Or who, for that matter. If you think your website just sits there and serves pages to friendly visitors, you’re missing out on all the fun that’s going on behind the scenes. Properly securing a website + ongoing maintenance are critical to preventing your site from being “hacked”.
Websites are not a “set it and forget it” sort of thing. Server logs should be inspected on a regular basis. An Intrusion Detection System should be in place. Updates for software should be installed on a regular basis. WordPress must be updated and maintained and if you ignore this maintenance, you’ll have some friends coming to visit you…
And what are these “friends” doing on your website? Just running some friendly Dictionary Attacks, that’s all…
Attempting to log in as ‘admin’…
If you have a WordPress site, unsuccessful login attempts are not blocked, so someone can try to log in to your admin page over and over again without you ever knowing. That is, unless you have the right tools in place. At the very least, make sure you install the Limit Login Attempts plugin.
Security is a multi-layer approach, so don’t think there is just one simple solution to secure your website. Make sure you or someone is maintaining your website, installing the latest updates, pruning as many attack vectors as possible, checking your logs, etc.
If you have any questions, feel free to comment below or Contact Us!
Critical security vulnerabilities in Adobe Acrobat and Adobe Reader have been identified and Adobe has issued a security advisory. These are being actively exploited in the wild by sending users malicious PDF files.
This affects users of Linux systems, Macs, or Windows.
Adobe is recommending users enable Protected View via Edit > Preferences > Security (Enhanced).
Unfortunately, this security feature is not enabled by default. Thanks, Adobe.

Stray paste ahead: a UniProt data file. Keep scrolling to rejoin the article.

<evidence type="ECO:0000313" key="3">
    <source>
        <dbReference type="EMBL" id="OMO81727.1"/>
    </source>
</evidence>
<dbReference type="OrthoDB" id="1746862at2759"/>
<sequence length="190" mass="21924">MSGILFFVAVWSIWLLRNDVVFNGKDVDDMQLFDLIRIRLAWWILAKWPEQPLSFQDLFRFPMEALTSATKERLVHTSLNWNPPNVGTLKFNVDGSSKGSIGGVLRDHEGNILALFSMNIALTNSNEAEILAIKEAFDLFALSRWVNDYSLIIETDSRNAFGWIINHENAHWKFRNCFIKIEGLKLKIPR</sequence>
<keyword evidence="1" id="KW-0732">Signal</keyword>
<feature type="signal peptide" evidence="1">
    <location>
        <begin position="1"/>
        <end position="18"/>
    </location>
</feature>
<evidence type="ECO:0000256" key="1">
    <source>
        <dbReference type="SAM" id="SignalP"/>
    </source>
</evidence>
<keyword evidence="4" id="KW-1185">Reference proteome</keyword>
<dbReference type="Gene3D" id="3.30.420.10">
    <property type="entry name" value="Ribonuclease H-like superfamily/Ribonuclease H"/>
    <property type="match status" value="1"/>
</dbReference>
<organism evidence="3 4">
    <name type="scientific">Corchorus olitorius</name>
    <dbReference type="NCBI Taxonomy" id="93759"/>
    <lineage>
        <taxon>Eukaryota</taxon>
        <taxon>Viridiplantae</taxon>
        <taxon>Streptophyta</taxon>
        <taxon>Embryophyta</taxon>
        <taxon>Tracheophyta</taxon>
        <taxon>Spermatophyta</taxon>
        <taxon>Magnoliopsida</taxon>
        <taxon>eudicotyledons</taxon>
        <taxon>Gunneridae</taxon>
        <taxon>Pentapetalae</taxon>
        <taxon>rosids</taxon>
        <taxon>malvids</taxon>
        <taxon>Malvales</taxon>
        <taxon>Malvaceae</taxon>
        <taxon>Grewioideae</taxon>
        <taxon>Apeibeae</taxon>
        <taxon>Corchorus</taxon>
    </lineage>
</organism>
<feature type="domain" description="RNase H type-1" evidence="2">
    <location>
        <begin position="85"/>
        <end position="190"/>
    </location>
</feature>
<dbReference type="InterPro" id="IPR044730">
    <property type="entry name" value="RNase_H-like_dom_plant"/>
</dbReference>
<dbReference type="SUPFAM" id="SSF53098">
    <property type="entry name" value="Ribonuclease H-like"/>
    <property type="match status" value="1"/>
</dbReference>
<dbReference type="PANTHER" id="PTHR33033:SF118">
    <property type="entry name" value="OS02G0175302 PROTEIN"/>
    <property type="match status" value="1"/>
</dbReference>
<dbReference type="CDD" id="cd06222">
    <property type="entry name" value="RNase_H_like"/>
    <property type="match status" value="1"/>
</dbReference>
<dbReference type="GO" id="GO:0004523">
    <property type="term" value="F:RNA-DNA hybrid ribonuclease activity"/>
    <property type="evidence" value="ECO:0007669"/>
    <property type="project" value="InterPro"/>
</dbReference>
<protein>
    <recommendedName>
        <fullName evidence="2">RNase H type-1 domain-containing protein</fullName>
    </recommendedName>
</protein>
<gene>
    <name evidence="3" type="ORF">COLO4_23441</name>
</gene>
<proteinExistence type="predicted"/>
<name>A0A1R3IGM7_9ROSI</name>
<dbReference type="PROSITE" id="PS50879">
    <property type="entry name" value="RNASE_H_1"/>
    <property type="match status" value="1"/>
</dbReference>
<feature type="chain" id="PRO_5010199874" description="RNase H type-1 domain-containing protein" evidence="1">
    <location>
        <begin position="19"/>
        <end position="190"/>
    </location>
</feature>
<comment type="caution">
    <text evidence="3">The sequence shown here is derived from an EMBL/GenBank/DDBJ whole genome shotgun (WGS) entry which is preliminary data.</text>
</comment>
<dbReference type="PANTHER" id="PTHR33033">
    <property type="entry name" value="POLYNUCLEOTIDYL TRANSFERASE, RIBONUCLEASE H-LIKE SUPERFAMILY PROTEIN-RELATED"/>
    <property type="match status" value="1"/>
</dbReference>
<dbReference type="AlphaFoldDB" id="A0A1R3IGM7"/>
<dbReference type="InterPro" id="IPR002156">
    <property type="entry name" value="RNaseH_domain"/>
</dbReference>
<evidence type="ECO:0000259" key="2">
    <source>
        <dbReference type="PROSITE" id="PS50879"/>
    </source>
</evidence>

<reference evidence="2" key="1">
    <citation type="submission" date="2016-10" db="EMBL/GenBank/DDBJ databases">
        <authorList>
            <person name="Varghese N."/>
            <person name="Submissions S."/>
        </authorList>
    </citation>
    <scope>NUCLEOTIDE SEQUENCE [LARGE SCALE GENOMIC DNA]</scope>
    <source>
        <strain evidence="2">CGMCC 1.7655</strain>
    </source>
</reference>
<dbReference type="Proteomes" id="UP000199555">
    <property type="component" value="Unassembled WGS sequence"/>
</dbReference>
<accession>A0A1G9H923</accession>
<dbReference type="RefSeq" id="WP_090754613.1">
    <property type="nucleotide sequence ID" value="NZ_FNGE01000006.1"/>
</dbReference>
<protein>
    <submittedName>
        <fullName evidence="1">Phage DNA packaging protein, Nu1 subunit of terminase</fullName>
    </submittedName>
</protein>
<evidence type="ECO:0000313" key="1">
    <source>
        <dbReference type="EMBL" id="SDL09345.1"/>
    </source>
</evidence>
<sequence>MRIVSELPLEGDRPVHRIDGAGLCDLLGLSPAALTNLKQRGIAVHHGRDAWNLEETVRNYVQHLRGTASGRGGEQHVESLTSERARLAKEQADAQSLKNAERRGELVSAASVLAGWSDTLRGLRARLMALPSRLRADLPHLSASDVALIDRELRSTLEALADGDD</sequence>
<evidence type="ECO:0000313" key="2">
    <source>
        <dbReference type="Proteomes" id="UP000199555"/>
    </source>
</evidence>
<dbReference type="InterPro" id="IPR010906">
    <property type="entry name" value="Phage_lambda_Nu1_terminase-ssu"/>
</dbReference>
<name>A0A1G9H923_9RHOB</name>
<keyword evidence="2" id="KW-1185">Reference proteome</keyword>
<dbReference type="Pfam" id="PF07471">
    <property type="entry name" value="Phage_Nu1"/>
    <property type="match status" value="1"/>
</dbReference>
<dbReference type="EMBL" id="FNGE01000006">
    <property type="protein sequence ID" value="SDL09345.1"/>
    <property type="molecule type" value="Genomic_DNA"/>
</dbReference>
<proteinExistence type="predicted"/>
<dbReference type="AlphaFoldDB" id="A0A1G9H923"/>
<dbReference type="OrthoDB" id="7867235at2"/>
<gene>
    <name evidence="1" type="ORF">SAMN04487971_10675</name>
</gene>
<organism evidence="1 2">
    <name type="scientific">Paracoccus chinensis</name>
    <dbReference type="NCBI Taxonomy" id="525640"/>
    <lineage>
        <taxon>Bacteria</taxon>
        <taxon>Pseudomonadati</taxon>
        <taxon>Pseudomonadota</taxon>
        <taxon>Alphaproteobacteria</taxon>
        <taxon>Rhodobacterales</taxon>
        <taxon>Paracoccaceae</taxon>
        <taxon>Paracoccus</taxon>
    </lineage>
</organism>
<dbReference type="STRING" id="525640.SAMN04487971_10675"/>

This is one of the many reasons we recommend using SumatraPDF (via Ninite.com). It is lightweight, functional, and it’s one additional layer of protection against attacks.
ConsignPro and Liberty are incompatible with Gmail or any secure email service.
Although Liberty made attempts to partially support it, it is not compatible with secure connections to Gmail today.
Why is it that free software has had built-in SSL/TLS support for years, but consignment software vendors who sell their software for $1,000 on up, haven’t added this most-basic of features? It truly is a few lines of code, literally. We’ve seen a lot of crappy “workarounds” which only break systems.
ConsignmentTill offers support for SSL, but in our testing the application locked-up when attempting to Test settings.
We’ll follow-up again with additional details.
ConsignmentTill supports TLS on port 587…
SBS’ The Consignment Shop supports SSL…
There’s just no excuse for not supporting secure email connections and we’d like to see the consignment software vendors step up to the plate here and address this issue. Too busy? Too many other features to add?
By all means, if you’re a software vendor and have any feedback as to why this hasn’t been added or available for years, feel free to post your comment below.
Updated 2/18/2013 @ 3:11 PM EST – Added SBS SSL info.
Tomorrow is Patch Tuesday and this one’s a big one. Microsoft is releasing a dozen updates that will address a whopping 57 security holes. So chances are, this just means another Manic Wednesday for some users.
Some tips to help avoid bumps on Patch Tuesday:
When you leave for the day, close any programs or files you’re working on. Running applications, un-saved files, etc. can all affect the Windows Update process, especially come time to shutdown/reboot.
Ensure your computer is running on a stable power source + an Uninterruptible Power Supply. Even just a slight sag in power can have a major impact on a system. It’s just not worth it to not protect your data with a battery backup.